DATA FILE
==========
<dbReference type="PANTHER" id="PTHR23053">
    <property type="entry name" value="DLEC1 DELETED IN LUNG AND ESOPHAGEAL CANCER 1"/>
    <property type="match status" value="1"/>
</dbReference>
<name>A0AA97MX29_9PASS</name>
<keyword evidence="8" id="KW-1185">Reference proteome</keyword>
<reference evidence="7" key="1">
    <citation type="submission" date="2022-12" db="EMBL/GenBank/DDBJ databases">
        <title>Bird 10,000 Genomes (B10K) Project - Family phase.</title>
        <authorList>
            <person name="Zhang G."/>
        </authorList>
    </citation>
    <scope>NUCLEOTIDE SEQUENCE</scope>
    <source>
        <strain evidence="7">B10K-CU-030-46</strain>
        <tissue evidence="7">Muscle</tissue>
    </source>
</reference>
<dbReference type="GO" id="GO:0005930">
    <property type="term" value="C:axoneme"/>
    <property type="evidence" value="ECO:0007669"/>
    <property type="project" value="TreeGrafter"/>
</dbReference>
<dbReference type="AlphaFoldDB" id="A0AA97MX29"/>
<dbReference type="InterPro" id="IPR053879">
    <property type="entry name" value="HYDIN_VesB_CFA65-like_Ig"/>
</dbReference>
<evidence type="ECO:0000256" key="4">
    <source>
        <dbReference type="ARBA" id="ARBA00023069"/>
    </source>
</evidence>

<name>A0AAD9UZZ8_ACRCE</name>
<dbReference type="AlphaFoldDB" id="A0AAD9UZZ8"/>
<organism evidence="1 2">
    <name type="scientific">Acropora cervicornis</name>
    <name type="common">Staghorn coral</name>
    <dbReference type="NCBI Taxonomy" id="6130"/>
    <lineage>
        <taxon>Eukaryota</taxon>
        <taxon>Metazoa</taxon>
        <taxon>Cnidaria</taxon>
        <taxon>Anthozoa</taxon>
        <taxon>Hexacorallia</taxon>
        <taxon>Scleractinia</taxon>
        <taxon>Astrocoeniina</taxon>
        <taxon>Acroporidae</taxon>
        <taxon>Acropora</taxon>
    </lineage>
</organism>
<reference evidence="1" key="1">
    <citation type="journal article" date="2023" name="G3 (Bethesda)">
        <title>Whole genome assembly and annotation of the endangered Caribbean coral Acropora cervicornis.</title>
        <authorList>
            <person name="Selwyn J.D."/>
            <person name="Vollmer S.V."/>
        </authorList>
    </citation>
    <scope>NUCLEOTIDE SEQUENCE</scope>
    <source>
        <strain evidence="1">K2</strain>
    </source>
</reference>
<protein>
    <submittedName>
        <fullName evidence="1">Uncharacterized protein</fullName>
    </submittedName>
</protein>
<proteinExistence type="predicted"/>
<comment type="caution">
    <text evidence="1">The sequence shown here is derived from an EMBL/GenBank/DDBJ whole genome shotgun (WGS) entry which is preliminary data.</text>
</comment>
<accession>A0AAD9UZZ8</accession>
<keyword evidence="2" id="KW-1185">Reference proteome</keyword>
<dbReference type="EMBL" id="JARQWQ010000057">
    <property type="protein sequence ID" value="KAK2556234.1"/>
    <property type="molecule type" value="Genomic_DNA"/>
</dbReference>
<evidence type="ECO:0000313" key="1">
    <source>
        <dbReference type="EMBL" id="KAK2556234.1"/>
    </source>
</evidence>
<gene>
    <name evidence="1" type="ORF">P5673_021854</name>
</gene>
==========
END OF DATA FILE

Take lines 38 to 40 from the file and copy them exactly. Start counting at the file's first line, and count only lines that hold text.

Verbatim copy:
    <name type="common">Staghorn coral</name>
    <dbReference type="NCBI Taxonomy" id="6130"/>
    <lineage>